Why is it important to help others in need? How can helping others solve their problems ease your own suffering?
According to Ryan Holiday, the author of The Obstacle Is the Way, working to solve the problems of others is one of the most effective ways to solve your own problems. However, many people narrowly focus on themselves and their problems, which clouds their perspective and makes it difficult to see things as they are.
Here is what Holiday has to say about the virtue of helping others in need.
The Virtue of Helping Others In Need
In challenging times, we tend to narrow our perspective and focus on ourselves, desperate to find a way to escape pain and fear. But our instincts of self-preservation sabotage us by making it more difficult to see events objectively. When we’re only looking out for ourselves, we interpret everything that happens as good or bad for us instead of neutral, as they really are. These subjective judgments cause the majority of our suffering.
By turning our attention outward and helping others in need, we can tap into an unlimited source of motivation and strength. Active service to others will renew you with a sense of purpose and self-worth, and you can seize this greater purpose anytime, anywhere. Negative emotions like anxiety and self-pity fade away when you discover a way to move forward and do good.
|Helping Others Unconditionally Is the Key to Happiness|
While Holiday frames the feeling of contribution to others as a source of motivation to achieve your virtuous goals, in The Courage to Be Disliked, Ichiro Kishimi and Fumitake Koga make the more extreme argument that these feelings of contribution are the essence of all happiness. However, they add the caveat: You need to help others unconditionally to be happy, asking nothing in return—not even gratitude.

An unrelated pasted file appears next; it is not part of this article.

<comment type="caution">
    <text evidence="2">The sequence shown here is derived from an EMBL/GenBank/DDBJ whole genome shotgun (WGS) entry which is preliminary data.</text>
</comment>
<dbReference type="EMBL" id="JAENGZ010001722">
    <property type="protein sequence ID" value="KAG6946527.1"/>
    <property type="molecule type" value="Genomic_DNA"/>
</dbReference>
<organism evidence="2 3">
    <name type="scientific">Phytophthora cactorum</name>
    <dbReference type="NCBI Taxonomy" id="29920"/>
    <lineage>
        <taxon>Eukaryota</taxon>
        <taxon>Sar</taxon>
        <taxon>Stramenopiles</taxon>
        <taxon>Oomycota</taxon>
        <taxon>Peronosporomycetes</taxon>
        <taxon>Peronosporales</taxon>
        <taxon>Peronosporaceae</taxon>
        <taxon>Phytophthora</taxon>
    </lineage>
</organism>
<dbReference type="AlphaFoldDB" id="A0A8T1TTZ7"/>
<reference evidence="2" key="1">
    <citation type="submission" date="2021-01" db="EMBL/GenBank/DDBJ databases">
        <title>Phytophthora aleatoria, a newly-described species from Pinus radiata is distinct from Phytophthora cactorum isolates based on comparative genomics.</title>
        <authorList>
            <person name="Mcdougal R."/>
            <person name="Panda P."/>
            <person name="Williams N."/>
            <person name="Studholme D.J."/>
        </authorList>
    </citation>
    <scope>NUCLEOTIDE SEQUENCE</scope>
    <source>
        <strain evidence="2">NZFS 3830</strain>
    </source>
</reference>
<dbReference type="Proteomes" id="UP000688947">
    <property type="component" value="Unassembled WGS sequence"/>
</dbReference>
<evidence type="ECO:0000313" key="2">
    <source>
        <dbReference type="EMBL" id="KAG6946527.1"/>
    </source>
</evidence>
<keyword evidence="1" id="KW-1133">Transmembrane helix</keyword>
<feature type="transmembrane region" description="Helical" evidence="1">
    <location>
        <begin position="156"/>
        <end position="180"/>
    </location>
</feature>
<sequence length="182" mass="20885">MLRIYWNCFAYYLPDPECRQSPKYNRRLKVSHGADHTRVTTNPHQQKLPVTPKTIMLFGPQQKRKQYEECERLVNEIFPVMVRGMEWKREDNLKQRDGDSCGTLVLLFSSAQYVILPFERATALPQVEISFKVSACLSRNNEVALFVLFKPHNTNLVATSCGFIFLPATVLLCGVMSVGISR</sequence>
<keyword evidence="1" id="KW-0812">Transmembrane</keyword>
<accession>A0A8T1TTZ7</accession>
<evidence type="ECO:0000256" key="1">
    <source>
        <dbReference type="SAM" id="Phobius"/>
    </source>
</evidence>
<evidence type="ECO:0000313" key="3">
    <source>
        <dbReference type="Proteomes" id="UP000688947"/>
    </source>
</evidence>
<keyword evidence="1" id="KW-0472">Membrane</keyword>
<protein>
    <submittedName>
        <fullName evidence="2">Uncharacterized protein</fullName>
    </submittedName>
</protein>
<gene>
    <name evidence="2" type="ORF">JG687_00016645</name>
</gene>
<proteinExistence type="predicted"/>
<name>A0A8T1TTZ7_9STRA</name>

Kishimi and Koga assert that happiness is based on self-worth—whether or not you think you’re a “good person.” They argue that most people base their self-worth on external approval, using the praise of others as evidence that they’re “good” enough. For example, a child builds self-worth by getting good grades to earn their parents’ approval, then grows up and gets a fancy corporate job to earn the approval of their larger culture.
However, Kishimi and Koga argue that this reliance on the approval of others is ultimately unfulfilling. If you need people to recognize how good you are, you’ll inevitably be unhappy whenever you’re denied this recognition. Holiday makes the point that worrying only about yourself hurts you by making it difficult to see events neutrally. Kishimi and Koga would agree, arguing that by seeking recognition, you’re only concerned about yourself even when you’re helping others. Even if you spend your entire life doing good, you won’t be happy if you’re doing it for external approval.
Kishimi and Koga conclude that to find lasting happiness, you need to base your self-worth on contributing to the world in the way you think is best, even if no one approves or appreciates your actions. When you do this, people with different values—perhaps even family members—will dislike you, but to be happy, you need to work up the courage to be disliked.
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